It makes sense that Kevin and I talked some football since the way we knew each other was through Kate and Steve Sidwell.   For several summers my wife, daughter and I house-sat for the Sidwells in Brewster on Cape Cod.  Kate is an artist, extravagant and generous, who loves New Orleans and came back here to help re-build the city after Katrina (and found a terrific dog named Buddy).  Steve is a former pro football coach—once a defensive coordinator for the Patriots, Seahawks, and Saints–with a big heart and great charm, the capacity to eat great amounts of food, and the growling resonant voice of a talking cartoon bear. While the Sidwells spent the month touring the world we would watch their art-filled house, feed their cats, mow their lawn, soak in their hot tub.  Anyway, Frankie and Johnny’s was a place that Kevin used to visit with the Sidwells and so we talked football and art and I thought “Thank God the Saints won, but that isn’t going to stop this place from flooding again.”

          But that was last night and now it was time to truly head home.  In fact, I almost managed to do that and drive right past New Orleans until something made me tug and wheel to the right and, before I knew it, I was driving back down into the French Quarter in search of French 75 and one last Daisy for the road.  To counteract or complement (depending on your take) the drink, I also requested a road cigar, and Cindy (who seemed every bit as professional and a whole lot nicer than the famous bald-headed Chris) promised me that the cigar she handed me

Cindy with cigar (and my Daisy in the foreground)

would be a “long burn,” as it indeed proved to be since I smoked it, on and off, most of the way home.

I drove up and across Mississippi, sleeping in Meridian, home of the great Brad Watson (whose wonderful book, Aliens in the Prime of Life, came out this past spring.)   It would be vainglorious and egomaniacal to compare myself to Ulysses heading home and it’s true I did not have to slay any suitors when I finally limped back to my Ithaca (Wilmington.)  But I did have a brand new house on a salt marsh to move into, the first that my wife Nina and I have ever owned, and I did experience an unfamiliar feeling settling over me, that of settling and settledness.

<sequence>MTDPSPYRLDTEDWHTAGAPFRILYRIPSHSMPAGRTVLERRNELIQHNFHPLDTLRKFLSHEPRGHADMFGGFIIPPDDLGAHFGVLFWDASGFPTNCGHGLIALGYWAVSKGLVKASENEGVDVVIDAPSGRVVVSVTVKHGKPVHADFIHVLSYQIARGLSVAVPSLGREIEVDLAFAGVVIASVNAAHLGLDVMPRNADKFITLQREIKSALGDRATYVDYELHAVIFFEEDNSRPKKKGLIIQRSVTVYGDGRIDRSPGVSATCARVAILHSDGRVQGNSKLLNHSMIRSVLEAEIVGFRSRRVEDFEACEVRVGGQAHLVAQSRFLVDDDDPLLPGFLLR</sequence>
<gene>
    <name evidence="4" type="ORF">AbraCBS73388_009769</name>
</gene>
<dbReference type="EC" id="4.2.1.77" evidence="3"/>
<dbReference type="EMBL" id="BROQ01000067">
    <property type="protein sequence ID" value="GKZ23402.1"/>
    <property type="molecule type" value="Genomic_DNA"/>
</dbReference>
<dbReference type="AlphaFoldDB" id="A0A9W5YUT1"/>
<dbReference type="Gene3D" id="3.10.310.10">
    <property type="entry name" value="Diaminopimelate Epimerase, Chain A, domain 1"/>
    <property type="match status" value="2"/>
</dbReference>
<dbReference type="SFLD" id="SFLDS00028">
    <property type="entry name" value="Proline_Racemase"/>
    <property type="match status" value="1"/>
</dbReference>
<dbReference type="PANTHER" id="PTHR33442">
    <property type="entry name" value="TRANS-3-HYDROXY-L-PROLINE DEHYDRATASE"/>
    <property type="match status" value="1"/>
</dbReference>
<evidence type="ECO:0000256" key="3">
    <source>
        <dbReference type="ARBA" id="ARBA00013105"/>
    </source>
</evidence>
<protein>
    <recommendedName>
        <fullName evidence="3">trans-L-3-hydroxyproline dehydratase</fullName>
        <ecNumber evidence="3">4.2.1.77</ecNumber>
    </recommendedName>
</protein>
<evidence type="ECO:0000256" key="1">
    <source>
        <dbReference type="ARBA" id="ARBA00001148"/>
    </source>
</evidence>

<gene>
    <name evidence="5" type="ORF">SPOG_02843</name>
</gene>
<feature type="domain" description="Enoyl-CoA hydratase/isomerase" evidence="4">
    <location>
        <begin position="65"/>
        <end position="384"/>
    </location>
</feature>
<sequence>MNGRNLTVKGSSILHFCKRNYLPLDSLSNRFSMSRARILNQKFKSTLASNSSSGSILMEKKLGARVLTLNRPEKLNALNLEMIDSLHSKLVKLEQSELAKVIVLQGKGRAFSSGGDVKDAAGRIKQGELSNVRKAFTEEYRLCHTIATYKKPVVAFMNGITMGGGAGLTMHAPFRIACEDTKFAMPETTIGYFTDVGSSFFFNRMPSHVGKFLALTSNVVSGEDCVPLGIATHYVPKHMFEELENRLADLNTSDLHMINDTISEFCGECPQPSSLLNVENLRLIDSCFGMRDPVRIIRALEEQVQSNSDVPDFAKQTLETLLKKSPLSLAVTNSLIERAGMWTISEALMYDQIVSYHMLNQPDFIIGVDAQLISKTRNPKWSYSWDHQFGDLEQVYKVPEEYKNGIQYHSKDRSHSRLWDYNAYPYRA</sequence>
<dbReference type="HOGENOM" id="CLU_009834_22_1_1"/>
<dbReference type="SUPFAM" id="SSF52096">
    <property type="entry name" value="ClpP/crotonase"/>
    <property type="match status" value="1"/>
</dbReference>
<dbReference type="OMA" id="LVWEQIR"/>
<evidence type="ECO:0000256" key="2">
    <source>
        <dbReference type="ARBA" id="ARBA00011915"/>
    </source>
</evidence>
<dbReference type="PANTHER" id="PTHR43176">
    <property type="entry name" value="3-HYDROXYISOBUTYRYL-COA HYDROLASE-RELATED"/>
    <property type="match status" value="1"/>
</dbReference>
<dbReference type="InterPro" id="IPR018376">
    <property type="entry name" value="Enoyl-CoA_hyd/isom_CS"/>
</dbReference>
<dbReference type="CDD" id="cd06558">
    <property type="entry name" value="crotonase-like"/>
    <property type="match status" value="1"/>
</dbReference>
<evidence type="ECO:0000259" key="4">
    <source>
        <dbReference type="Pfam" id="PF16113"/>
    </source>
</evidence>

But I’m not a settler at heart and these are not settled times.  We are coming into hurricane season and our home is one of the season’s bull’s eyes.  I don’t need to tell you where one of the other ones is and how winds might whip up the oil.   I find my thoughts already boomeranging back to the Gulf as I picture the billions of migrating birds that are already streaming down toward the degraded marshes and waters.  When we walked deep into the marsh in Alabama, Bill Finch suggested I come back in the fall to witness the migration of the white pelicans.  That, it seems to me, is a hard offer to refuse.  I suspect that mine, like most of ours during these tattered times, will be a most unsettled settling.

The New Backyard

  1. Peter Peteet writes:

    WALSTRIB,Dave;from Tar Balls to Tar Babies.Reading Benediction,On Apprenticeship and A Letter To An Apprentice before wandering back here I look hard at the face of Ali and see there myself as a younger man;moving from apprentice to journeyman.Like a dishwasher moving from the Hobart machine to the food prep line with visions of being a Chef I look back on other crafts/arts/vocations.I have ever been willing to “take six months off and become a brain surgeon”;in my stolen and adulterated version of the story the surgeon manages to laugh embarrassingly loud and invite the writer to scrub up and begin on Monday morning.That outcome fits the bizarre reality of my “stretched”history wherein humans walk straight through the walls that seem so solid in the mind but evaporate when eyes meet.The simple arc of infatuation,worship and disillusionment is but one curving ringlet of the Medusa;a coil of the snake that may be the beginning of a hilarious Hognose charade or a life changing Cottonmouth’s quiet warning.